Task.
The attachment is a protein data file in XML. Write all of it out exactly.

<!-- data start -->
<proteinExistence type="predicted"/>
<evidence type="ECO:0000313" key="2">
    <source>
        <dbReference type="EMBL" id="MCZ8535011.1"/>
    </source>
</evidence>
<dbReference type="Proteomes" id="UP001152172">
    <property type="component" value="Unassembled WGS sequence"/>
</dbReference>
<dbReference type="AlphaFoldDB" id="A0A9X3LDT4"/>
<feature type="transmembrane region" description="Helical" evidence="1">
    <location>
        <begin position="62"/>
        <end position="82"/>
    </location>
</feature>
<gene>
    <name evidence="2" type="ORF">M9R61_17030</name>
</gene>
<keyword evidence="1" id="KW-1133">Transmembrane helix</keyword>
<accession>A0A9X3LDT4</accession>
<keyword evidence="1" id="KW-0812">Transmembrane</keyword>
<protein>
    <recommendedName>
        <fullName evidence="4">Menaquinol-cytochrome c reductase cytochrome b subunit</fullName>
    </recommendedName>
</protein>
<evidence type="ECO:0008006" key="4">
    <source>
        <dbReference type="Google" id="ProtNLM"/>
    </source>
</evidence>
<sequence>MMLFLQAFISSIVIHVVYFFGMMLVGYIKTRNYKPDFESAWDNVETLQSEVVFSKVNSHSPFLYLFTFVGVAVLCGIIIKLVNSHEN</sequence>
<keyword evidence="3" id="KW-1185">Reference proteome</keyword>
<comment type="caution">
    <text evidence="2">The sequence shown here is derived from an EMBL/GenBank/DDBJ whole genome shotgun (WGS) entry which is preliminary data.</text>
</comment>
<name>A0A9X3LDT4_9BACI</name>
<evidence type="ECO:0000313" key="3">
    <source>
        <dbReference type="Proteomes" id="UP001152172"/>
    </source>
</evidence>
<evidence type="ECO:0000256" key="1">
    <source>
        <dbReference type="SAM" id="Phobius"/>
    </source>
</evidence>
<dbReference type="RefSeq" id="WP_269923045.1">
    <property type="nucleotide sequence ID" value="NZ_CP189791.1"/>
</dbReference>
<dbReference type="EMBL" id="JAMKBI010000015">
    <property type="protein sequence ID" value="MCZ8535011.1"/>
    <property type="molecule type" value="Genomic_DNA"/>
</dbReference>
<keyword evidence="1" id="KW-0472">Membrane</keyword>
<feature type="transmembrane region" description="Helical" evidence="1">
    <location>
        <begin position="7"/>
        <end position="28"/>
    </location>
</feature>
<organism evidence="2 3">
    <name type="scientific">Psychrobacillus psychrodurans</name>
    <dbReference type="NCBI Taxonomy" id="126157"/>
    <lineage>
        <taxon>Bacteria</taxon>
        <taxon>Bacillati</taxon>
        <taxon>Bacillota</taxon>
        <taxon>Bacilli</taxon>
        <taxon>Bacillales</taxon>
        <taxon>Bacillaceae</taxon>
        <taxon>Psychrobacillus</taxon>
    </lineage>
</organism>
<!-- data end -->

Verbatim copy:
<proteinExistence type="predicted"/>
<evidence type="ECO:0000313" key="2">
    <source>
        <dbReference type="EMBL" id="MCZ8535011.1"/>
    </source>
</evidence>
<dbReference type="Proteomes" id="UP001152172">
    <property type="component" value="Unassembled WGS sequence"/>
</dbReference>
<dbReference type="AlphaFoldDB" id="A0A9X3LDT4"/>
<feature type="transmembrane region" description="Helical" evidence="1">
    <location>
        <begin position="62"/>
        <end position="82"/>
    </location>
</feature>
<gene>
    <name evidence="2" type="ORF">M9R61_17030</name>
</gene>
<keyword evidence="1" id="KW-1133">Transmembrane helix</keyword>
<accession>A0A9X3LDT4</accession>
<keyword evidence="1" id="KW-0812">Transmembrane</keyword>
<protein>
    <recommendedName>
        <fullName evidence="4">Menaquinol-cytochrome c reductase cytochrome b subunit</fullName>
    </recommendedName>
</protein>
<evidence type="ECO:0008006" key="4">
    <source>
        <dbReference type="Google" id="ProtNLM"/>
    </source>
</evidence>
<sequence>MMLFLQAFISSIVIHVVYFFGMMLVGYIKTRNYKPDFESAWDNVETLQSEVVFSKVNSHSPFLYLFTFVGVAVLCGIIIKLVNSHEN</sequence>
<keyword evidence="3" id="KW-1185">Reference proteome</keyword>
<comment type="caution">
    <text evidence="2">The sequence shown here is derived from an EMBL/GenBank/DDBJ whole genome shotgun (WGS) entry which is preliminary data.</text>
</comment>
<name>A0A9X3LDT4_9BACI</name>
<evidence type="ECO:0000313" key="3">
    <source>
        <dbReference type="Proteomes" id="UP001152172"/>
    </source>
</evidence>
<evidence type="ECO:0000256" key="1">
    <source>
        <dbReference type="SAM" id="Phobius"/>
    </source>
</evidence>
<dbReference type="RefSeq" id="WP_269923045.1">
    <property type="nucleotide sequence ID" value="NZ_CP189791.1"/>
</dbReference>
<dbReference type="EMBL" id="JAMKBI010000015">
    <property type="protein sequence ID" value="MCZ8535011.1"/>
    <property type="molecule type" value="Genomic_DNA"/>
</dbReference>
<keyword evidence="1" id="KW-0472">Membrane</keyword>
<feature type="transmembrane region" description="Helical" evidence="1">
    <location>
        <begin position="7"/>
        <end position="28"/>
    </location>
</feature>
<organism evidence="2 3">
    <name type="scientific">Psychrobacillus psychrodurans</name>
    <dbReference type="NCBI Taxonomy" id="126157"/>
    <lineage>
        <taxon>Bacteria</taxon>
        <taxon>Bacillati</taxon>
        <taxon>Bacillota</taxon>
        <taxon>Bacilli</taxon>
        <taxon>Bacillales</taxon>
        <taxon>Bacillaceae</taxon>
        <taxon>Psychrobacillus</taxon>
    </lineage>
</organism>